It could just be that Sedaris’s father is still alive, and Sedaris doesn’t want to stir anything up, which I would understand. But in that case, it’s weird to be writing about him. I find it disturbing, and it undermines my experience of his work. It’s as though something very bad is happening in the room, and nobody is saying anything about it. Worse, they’re laughing it off. Don’t like.

Otherwise, though, hilarious book.

Thrilling

Monday, April 22nd, 2013

We were just in Monterey for 4 days, which, yeah, lovely but touristy and not terribly interesting.

UNLESS.

Unless you go kayaking with sea otters, sea lions, and seals in Elkhorn Slough. Then it is magical and mind-blowing and not quite capturable in blog language.

But I’ll try.

Here’s one thing about kayaking: You are very close to the water. You are practically IN the water, except you’re not getting wet. It’s an intimate experience, and when you’re out in the middle of a big slough, with tides and wind and whatnot, it’s both vulnerable and thrilling. When a seal pops up and says hello, you want to scream with pleasure. (“Try not to scream,” our orientation leader said.)

The place where you launch is just a short paddle away from a beach where harbor seals are hauled out, and your first move is to speed across the shipping lane, straight over to them. So, there you are, in a kayak, yards away from the beach. And there they are, resting on the beach, some of them nearly in the water. Let me say that again: You are there. They—blorpy, calm, speckled silver—are there. You are on the same level, yards away, in their habitat. Did you know you could get so close to seals?* And they wouldn’t seem to mind?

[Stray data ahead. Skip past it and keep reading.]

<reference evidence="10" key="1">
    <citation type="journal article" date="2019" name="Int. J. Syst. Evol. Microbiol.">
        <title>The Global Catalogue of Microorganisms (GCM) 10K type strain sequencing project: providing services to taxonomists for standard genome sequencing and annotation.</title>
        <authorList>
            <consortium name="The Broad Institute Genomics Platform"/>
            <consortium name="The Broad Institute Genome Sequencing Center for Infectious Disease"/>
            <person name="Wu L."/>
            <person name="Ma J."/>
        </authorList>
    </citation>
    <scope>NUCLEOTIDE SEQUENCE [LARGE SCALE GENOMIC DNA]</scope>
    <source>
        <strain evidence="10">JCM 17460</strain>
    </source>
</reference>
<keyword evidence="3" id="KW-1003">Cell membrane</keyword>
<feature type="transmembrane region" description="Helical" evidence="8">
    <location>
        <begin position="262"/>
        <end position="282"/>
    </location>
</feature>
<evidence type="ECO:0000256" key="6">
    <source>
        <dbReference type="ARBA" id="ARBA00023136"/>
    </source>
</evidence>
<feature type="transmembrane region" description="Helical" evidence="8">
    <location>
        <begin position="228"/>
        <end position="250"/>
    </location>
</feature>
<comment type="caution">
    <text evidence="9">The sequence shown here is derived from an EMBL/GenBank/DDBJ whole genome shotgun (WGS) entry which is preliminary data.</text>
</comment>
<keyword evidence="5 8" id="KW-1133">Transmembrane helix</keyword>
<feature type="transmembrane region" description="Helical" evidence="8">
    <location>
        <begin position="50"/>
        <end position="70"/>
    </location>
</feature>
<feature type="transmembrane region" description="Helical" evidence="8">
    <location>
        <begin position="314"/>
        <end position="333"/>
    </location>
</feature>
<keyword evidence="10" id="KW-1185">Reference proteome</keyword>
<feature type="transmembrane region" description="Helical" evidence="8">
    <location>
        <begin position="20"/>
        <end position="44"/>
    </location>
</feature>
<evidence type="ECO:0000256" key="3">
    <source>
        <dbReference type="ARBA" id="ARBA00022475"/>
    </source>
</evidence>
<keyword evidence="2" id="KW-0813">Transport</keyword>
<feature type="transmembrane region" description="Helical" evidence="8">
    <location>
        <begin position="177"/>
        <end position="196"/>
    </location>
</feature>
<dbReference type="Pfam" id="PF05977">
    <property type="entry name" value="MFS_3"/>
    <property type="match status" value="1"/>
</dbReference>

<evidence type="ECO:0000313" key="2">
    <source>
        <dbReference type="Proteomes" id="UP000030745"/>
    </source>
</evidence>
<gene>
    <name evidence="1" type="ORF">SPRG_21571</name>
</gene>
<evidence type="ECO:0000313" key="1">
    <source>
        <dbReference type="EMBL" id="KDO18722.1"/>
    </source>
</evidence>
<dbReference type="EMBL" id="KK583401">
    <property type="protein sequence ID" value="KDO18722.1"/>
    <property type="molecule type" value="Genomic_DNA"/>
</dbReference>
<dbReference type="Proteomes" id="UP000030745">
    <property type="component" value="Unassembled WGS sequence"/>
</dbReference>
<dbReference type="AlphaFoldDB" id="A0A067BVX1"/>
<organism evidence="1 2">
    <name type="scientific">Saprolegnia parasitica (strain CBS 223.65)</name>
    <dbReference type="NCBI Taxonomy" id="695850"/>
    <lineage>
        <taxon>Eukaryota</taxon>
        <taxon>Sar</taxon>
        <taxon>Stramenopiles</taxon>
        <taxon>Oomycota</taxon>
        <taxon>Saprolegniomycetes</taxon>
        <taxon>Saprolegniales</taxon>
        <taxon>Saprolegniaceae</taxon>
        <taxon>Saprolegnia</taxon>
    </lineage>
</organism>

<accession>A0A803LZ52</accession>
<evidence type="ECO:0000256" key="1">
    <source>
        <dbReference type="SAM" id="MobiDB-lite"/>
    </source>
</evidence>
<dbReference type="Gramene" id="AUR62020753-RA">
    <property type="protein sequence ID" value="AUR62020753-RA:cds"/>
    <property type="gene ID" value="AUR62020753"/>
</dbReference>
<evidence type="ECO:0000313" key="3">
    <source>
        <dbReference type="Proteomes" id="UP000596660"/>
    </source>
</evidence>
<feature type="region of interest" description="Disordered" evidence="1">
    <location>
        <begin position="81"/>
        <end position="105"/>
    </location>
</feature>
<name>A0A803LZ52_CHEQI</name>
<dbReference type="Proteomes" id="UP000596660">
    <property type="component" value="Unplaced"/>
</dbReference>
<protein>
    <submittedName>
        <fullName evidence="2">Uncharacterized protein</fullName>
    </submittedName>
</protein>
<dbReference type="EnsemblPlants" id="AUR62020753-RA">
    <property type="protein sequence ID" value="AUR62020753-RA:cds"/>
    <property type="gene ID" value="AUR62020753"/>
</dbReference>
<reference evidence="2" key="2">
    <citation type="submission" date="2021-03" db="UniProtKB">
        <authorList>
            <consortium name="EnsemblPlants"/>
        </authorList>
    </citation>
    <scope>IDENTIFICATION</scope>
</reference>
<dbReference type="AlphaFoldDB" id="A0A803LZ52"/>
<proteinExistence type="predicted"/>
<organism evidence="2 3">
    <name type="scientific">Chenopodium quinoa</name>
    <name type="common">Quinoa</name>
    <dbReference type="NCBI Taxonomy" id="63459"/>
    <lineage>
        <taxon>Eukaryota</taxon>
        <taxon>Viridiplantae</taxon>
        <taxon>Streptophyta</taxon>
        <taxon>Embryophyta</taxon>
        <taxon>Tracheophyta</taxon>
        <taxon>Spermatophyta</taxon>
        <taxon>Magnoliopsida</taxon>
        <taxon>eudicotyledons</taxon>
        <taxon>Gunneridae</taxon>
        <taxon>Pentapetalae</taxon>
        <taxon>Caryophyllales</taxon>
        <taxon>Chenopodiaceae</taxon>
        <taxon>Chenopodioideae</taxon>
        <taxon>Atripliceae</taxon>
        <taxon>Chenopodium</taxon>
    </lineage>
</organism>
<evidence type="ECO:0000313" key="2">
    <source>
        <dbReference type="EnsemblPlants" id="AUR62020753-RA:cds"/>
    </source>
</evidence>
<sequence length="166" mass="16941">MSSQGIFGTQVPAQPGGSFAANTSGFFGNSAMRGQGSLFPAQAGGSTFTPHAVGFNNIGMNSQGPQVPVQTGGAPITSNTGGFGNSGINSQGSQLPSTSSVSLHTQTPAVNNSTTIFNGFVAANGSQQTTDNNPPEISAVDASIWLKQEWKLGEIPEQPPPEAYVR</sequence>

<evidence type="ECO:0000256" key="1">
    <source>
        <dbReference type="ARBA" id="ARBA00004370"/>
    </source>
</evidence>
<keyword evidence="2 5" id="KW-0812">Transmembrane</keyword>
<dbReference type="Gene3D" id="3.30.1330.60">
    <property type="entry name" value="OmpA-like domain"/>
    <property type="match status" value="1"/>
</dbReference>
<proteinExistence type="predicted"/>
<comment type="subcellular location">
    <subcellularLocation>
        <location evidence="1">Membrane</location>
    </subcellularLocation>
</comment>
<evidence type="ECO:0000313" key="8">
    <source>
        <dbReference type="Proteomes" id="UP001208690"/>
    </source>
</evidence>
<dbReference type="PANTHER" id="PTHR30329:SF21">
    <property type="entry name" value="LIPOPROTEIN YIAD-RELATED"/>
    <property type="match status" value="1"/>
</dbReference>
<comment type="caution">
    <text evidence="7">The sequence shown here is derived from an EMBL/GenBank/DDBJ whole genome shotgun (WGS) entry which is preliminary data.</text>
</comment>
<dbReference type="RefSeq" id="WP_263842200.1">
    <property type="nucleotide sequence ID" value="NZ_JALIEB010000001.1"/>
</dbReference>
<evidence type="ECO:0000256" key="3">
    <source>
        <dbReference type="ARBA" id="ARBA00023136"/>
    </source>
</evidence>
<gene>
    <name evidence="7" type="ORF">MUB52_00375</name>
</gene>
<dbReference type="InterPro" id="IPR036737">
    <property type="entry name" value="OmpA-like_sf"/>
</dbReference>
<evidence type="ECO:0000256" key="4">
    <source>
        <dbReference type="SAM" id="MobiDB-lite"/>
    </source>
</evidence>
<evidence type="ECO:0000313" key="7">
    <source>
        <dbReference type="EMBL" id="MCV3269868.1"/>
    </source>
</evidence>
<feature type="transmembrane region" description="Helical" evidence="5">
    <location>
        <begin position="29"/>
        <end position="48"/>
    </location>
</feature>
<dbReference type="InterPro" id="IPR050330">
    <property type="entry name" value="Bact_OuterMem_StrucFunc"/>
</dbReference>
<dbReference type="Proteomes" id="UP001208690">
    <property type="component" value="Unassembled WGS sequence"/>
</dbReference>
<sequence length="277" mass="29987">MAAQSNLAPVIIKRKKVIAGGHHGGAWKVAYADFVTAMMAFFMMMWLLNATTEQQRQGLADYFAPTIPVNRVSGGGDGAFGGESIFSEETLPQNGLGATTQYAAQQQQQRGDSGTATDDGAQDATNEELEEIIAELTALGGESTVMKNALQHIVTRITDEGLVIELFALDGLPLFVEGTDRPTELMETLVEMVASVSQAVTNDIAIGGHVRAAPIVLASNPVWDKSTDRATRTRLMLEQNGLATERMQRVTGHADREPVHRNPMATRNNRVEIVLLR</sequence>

*You’re supposed to maintain a polite, non-harrassing distance. We tried (hard) and generally succeeded. But at this particular moment, the wide arc around the shipping lane pretty much put us in the seals’ laps.

Then you swing by a group of male sea otters, rolling gracefully in the water or resting on their backs, hands and flippers up. I love, love, LOVE sea otters, and there are only about 2700 of them on the California coast. It’s breathtaking to see any, let alone 30. I know they’re wild animals with sharp claws and teeth that can rip into hardshell crabs, but DAMN if they aren’t heart-meltingly cute. (I apologize to naturalists who hate this approach to wildlife. I can’t help it.)

After you pass the otters, you swing left into the Slough, at which point you circumvent a pier where the sea lions like to haul out and rest in the sun. Problem: There are too many of them to fit. Charmingly, they just pile on top of each other in a massive sea lion blanket and attempt to make the best of it. This goes reasonably well until a new one swims up and starts mounting the pile, and everybody affected throws his/her head back and starts barking, and half the pier is suddenly a roiling mess, until they calm down again.

Okay, but. We learned from a volunteer at the site that there’s one sea lion who hauls out there who is a different species, called a stellar sea lion. And this dude is about 15 TIMES the size of the others. It’s like the difference between a cocker spaniel and a young elephant. The first time we saw the stellar otter, he was lying on the pier already, and all of the other sea lions were basically piled around him, except for one intrepid youngster who kept trying (and failing) to climb the Big Guy. That was Thursday, when we were just walking on shore. On Saturday when we went kayaking, the stellar sea lion wasn’t there—at least not when we paddled out.